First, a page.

US News

Government Stimulus, Remote Work May Have Fueled A Baby Boom

http://dailycaller.com/

  • Remote work and government stimulus may have fueled a baby boom, according to data examined by the Institute for Family Studies.
  • Though U.S. births dropped between November 2020 and February 2021, Institute for Family Studies (IFS) researchers said, births had returned to March 2020 levels by March 2021 (the latest data available from the CDC).
  • “In essence, in a country where generous maternity leave is rare, pandemic-related benefits and work changes created de facto baby bonuses and paid leave programs for a lot of (former) workers,” the IFS researchers wrote.

Remote work and government stimulus may have fueled a baby boom, according to data examined by the Institute for Family Studies.

Data from the Centers for Disease Control and Prevention (CDC) released in May found that U.S. fertility rates were at their lowest in over four decades: the provisional number of births in the U.S. in 2020 was down 4% from 2019 and U.S. women gave birth to approximately 3.61 million babies in 2020 (compared to about 3.75 million births in 2019).

Though U.S. births dropped between November 2020 and February 2021, Institute for Family Studies (IFS) researchers said, births had returned to March 2020 levels by March 2021 (the latest data available from the CDC).

“Conceptions plummeted during the lockdowns of March, April, and May, but as reopening began in June, conceptions rapidly normalized,” IFS researchers Brad Wilcox and Lyman Stone reported. “Conventional stories about fertility don’t fit well here: employment was still extremely suppressed in the summer of 2020 and excess death rates were very high. It was not, in conventional terms, a good time to make a baby.”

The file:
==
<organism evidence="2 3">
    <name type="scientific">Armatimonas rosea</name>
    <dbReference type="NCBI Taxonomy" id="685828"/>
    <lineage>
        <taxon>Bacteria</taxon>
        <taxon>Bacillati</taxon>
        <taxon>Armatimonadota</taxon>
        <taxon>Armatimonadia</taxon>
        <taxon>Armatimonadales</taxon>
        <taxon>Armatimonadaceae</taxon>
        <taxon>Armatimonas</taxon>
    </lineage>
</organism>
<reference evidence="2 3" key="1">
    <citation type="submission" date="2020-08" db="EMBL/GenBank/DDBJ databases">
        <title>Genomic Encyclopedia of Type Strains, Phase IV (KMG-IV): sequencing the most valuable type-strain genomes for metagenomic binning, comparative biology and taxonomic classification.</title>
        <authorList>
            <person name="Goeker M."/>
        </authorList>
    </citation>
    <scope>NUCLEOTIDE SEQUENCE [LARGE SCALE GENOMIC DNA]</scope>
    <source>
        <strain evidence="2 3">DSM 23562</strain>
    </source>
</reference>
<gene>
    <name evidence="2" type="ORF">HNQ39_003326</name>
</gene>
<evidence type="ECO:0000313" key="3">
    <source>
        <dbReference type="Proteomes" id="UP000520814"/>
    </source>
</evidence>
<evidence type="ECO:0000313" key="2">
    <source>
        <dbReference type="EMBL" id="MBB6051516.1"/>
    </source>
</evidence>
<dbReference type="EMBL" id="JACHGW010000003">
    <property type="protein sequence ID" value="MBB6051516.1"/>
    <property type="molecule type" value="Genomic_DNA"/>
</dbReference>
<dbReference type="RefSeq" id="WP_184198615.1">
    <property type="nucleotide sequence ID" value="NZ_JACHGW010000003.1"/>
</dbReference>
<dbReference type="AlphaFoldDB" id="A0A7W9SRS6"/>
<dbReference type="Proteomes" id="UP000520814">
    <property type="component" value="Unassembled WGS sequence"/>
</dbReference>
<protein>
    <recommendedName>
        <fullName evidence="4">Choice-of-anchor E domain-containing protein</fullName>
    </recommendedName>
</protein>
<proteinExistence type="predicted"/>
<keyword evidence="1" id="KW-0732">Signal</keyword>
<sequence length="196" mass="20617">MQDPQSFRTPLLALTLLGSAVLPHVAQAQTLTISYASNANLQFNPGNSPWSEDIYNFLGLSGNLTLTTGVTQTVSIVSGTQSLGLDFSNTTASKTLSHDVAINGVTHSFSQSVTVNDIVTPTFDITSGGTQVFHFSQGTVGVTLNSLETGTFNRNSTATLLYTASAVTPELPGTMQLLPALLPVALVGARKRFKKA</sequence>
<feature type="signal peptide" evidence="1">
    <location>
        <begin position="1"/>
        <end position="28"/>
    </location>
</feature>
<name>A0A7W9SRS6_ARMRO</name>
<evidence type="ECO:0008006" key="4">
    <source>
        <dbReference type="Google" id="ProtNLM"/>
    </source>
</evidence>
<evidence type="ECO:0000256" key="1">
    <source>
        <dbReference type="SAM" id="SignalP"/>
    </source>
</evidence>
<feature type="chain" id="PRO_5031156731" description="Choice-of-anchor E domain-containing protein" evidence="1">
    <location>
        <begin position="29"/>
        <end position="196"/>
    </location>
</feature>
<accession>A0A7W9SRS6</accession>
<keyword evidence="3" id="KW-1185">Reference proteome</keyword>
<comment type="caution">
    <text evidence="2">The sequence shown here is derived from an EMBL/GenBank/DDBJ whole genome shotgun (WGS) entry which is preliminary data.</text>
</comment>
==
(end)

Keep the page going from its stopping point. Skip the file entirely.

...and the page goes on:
Unlike the birth decline between 2008 and 2009, the pandemic birth decline “proved transient,” according to IFS.

While the CDC hasn’t released data further than March 2021, pregnancy data is available from Arizona, Hawaii, California, Iowa, Colorado, New Hampshire, Connecticut, Ohio, Florida and Oklahoma. That data shows a general trend that births are quickly rebounding to almost 2019 levels, according to IFS.

“Given that lockdowns and other policy measures, high unemployment, and excess deaths from COVID-19 persisted long past April 2020, and indeed to the present day, this is an astonishing outcome,” the researchers said.

A University of Michigan study published in June 2021 found that pregnancies sharply declined during Michigan’s initial lockdown before rising above 2019 levels by the end of 2020. The University of Virginia medical system also confirmed this trend to IFS.

“There’s a plausible theory about why this birth rebound happened so fast,” the IFS researchers wrote. “In this theory, the summer of 2020 was also a time when the country began to realize two key facts: first, that the pandemic was probably going to go on for a long time, with many, recurrent waves, and second, that some of the changes the pandemic brought were very helpful to families.”

Many people realized that they were not low on cash due to stimulus checks and unemployment benefits, IFS noted. Families also noticed that as remote work continued, more workers likely began banking on remote work lasting long enough to have babies.

“In essence, in a country where generous maternity leave is rare, pandemic-related benefits and work changes created de facto baby bonuses and paid leave programs for a lot of (former) workers,” the IFS researchers wrote.

Content created by The Daily Caller News Foundation is available without charge to any eligible news publisher that can provide a large audience. For licensing opportunities of our original content, please contact [email protected]

Related Articles

Back to top button

Get the Latest News Right in Your Inbox Each Morning:

Subscribe to the CDN Morning News Blast!

* indicates required



Email Format